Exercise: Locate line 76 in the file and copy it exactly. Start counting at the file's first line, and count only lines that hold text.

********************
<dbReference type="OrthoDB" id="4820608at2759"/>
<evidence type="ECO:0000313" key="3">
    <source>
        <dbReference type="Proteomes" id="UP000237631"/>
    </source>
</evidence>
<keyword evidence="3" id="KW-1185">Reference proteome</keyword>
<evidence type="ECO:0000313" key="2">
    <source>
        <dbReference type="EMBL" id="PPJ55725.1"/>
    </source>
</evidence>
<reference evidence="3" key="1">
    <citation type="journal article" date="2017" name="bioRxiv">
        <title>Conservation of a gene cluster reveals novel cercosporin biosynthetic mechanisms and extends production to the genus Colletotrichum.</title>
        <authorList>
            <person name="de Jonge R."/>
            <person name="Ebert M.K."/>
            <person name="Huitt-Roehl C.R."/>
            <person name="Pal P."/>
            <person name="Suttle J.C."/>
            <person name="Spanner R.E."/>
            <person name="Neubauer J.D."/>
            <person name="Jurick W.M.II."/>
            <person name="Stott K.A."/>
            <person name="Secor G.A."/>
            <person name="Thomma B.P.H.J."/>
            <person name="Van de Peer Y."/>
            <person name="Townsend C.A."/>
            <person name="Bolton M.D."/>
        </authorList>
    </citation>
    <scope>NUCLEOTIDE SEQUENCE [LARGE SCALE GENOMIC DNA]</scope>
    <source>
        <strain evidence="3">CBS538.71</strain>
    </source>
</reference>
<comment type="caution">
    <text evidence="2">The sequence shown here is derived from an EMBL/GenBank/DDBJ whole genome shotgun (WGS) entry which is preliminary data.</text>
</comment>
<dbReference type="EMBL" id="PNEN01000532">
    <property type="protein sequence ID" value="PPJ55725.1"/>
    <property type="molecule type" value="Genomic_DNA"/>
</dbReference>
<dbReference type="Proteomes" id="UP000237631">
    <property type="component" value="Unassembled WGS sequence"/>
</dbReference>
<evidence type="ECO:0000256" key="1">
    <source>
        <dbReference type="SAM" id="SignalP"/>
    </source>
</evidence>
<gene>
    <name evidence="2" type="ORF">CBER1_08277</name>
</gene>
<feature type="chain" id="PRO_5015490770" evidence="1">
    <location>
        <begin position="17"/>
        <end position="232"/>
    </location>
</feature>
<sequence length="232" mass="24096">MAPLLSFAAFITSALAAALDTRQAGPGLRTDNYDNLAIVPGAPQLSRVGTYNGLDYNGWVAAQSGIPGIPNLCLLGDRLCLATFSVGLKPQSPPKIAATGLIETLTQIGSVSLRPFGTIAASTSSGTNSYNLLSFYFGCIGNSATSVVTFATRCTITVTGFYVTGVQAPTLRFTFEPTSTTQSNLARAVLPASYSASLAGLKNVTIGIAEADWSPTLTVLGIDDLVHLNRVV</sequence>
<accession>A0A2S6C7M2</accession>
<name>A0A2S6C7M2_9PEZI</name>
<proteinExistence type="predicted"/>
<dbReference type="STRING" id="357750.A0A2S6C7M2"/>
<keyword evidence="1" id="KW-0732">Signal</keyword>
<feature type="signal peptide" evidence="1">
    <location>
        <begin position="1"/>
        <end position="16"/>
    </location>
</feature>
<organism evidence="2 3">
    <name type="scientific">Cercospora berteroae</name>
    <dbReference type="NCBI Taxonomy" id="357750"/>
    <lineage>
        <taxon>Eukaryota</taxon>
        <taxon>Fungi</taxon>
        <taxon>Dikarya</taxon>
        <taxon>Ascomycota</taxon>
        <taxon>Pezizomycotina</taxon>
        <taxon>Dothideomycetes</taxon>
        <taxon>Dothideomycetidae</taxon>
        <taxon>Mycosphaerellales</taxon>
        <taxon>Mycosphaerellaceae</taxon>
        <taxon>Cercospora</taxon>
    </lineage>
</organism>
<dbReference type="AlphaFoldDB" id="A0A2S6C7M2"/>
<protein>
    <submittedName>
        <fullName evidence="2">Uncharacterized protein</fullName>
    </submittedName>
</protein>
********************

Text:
    <dbReference type="NCBI Taxonomy" id="357750"/>